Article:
Saying a final goodbye to the one you love the most is never, ever easy.
It’s made infinitely more sorrowful if you can’t say goodbye at all, or if, as in the case of the Lulu Wang-written and directed film, The Farewell, if the person you are farewelling isn’t even aware that their time on earth is drawing to all-too-premature end.
Billing itself as being “based on an actual lie”, the film is based in part on the writer-director’s own family where the paternal matriarch of the family, Nai Nai, was given a terminal diagnosis of stage 4 cancer.
Or rather, and here the film’s plot pivots on equal parts moving and hilarious fashion, not given it at all.
In The Farewell, of course, events are heightened for maximum comedic and emotional impact, with Nai Nai (a superlative performance by Zhao Shuzhen) blissfully unaware that the real reason her family have all assembled together for the first time in 25 years is not to celebrate a wedding but to say goodbye to the woman who holds the family together with equal portions of love and astonishingly strong maternal control.
Ostensibly her two sons, Haiyan (Tzi Ma), who lives in New York with wife Jian (Diana Lin) and aspiring writer daughter Billi (Awkwafina in the film’s other standout performance) and Japan-based Haibin (Jiang Yongbo) and his wife are there for the hastily-called and arranged wedding of Haibin’s son, and Nai Nai’s grandson Hao Hao (Chen Han) to the delightfully-bewildered Aiko (Aoi Mizuhara).
But the truth, of course, is that they all there to say goodbye to the lynchpin of the family in such a way Nai Nai, backed to the hilt now as always by younger sister Little Nai Nai (Lu Hong) suspects nothing.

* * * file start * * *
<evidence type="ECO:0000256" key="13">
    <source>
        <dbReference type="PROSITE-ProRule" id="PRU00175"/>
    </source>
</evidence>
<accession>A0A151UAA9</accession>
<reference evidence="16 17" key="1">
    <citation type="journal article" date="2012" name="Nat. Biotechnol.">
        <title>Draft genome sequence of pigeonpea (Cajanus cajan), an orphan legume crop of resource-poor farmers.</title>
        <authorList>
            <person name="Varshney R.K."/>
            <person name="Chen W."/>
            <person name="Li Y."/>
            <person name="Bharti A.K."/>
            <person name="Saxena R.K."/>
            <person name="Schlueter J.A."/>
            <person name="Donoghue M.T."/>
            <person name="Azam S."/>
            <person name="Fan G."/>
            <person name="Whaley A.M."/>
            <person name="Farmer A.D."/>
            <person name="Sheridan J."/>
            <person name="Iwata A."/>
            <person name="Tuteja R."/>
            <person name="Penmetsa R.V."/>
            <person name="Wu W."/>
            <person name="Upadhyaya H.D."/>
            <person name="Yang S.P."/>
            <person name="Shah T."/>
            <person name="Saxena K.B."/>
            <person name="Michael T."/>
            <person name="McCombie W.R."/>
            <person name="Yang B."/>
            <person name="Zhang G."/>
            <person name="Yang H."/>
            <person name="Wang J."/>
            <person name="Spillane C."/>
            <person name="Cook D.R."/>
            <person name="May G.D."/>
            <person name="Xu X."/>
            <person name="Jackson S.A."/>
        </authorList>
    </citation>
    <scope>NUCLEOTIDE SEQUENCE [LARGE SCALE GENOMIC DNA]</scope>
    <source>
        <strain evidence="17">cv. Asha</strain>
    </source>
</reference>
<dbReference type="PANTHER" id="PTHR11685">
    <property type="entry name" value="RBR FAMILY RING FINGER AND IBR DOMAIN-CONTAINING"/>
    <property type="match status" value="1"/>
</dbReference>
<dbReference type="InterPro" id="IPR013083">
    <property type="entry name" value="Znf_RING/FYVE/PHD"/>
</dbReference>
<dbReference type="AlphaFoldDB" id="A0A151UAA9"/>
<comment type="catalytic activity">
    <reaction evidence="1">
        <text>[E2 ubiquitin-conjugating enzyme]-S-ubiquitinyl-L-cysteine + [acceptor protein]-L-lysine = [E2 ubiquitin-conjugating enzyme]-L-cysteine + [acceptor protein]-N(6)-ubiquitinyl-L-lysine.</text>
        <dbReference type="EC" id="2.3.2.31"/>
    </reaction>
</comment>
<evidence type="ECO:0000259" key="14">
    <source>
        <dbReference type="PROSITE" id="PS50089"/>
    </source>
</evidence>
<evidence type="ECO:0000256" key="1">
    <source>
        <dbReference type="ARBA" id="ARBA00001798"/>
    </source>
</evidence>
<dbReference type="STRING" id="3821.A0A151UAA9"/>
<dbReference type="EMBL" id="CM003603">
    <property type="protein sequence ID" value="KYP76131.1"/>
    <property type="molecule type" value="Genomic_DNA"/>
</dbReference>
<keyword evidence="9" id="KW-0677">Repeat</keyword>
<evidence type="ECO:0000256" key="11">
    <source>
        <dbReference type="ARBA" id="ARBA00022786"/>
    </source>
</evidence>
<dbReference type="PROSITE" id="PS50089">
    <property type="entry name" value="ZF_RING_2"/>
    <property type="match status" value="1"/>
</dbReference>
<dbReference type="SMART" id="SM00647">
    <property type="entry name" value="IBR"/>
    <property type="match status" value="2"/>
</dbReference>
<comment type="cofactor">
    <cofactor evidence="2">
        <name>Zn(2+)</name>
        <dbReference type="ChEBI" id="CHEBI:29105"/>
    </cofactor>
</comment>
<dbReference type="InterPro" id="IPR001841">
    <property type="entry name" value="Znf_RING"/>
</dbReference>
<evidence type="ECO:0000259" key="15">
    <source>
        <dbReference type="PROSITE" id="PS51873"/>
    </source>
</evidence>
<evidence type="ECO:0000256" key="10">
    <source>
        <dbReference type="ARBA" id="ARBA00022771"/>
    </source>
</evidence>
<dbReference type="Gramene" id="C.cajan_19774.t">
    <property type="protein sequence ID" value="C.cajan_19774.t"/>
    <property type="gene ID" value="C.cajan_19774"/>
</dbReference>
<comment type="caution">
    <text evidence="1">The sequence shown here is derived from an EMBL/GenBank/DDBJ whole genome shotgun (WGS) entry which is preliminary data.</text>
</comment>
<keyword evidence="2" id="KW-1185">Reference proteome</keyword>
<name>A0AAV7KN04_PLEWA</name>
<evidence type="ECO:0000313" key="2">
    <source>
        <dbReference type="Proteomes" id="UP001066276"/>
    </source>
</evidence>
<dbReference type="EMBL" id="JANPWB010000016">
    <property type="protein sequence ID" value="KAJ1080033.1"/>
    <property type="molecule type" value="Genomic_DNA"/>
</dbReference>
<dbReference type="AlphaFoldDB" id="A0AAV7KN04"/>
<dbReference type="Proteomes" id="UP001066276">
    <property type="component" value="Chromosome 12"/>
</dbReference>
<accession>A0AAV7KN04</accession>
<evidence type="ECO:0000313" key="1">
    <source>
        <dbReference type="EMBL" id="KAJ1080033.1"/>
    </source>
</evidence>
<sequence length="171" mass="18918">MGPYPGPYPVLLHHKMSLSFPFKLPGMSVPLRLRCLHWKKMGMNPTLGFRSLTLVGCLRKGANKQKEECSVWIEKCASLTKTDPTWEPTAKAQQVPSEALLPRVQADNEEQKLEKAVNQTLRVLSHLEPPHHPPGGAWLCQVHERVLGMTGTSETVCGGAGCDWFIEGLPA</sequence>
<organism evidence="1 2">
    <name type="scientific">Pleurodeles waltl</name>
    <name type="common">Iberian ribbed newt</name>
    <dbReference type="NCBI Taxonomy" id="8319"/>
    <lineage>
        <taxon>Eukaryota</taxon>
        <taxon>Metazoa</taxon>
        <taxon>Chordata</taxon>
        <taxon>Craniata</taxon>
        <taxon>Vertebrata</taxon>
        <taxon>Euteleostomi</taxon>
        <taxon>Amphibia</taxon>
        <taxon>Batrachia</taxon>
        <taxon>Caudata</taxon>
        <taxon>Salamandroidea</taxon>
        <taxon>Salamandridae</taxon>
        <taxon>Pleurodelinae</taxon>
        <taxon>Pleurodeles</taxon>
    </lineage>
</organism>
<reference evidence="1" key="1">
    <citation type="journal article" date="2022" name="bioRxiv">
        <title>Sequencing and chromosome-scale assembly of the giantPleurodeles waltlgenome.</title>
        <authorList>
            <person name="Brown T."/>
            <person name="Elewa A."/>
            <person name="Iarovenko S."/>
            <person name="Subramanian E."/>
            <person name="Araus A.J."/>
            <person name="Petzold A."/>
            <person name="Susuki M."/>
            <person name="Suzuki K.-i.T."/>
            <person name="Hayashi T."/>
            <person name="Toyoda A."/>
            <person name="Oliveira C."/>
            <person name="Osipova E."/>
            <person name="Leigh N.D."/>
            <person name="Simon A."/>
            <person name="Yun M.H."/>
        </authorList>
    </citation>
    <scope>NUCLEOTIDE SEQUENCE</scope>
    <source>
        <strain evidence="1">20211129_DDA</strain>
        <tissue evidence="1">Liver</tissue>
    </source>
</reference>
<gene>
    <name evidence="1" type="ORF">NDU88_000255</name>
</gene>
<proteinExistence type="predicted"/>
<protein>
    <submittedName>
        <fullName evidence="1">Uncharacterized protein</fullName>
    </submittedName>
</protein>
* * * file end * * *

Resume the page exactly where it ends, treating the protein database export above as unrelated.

While the older members of the family accept it as their duty to shoulder the emotional burden of keeping the truth from Nai Nai, explaining to the Billi and Hao Hao, who aren’t handling either the news or the well-intentioned duplicity at all well, that in China, familial and societal obligations trump individual ones.
Everyone feels devastatingly sad but what is required are spirited performances worthy of Oscars and Baftas and not, as is often the case in Western situations where diagnoses are openly known and mourned, open displays of mournful emotion.
So lacking in confidence are Haiyan and Jian about daughter Billi’s ability to stick to the script – she is very close to her grandmother and greets the news, as anyone would, with desperate sadness and impelling need to reveal the truth while there’s still time to say goodbye – that she is left behind in the States.
But regretting her acquiescence to this piece of parental decision-making, Billi maxes out her credit cards and jumps on a flight to Changchun, China, to say goodbye to the beloved Nai Nai is as discreet a way as she can manage.
Hamstrung by less than fluent Mandarin, though she is assured it is very good, and certainly she is more practised in the language than her Japanese-domiciled cousin, she nevertheless dives into the chaotic family reunion which, centres as it is in most families the world over, on epic meals, assuring her parents that she too can have blood of ice and the face of a carnival clown laughing at an enduringly good joke.
It is, by any estimation, a trial by omission and while Billi understands the cultural imperatives at play and honours them, she is deeply torn, desperately conflicted about keeping something so important from her grandmother with whom she is honest to a fault.
The Farewell may sound like the set-up and execution of some slapstick farce where the strain and effort of keeping the secret, a gargantuan life-ending secret, gives way to a highly-funny end where the diagnosis becomes known to Nai Nai, blurted out in a drunken slurry by Billi who can’t play the role of familial deceiver any longer.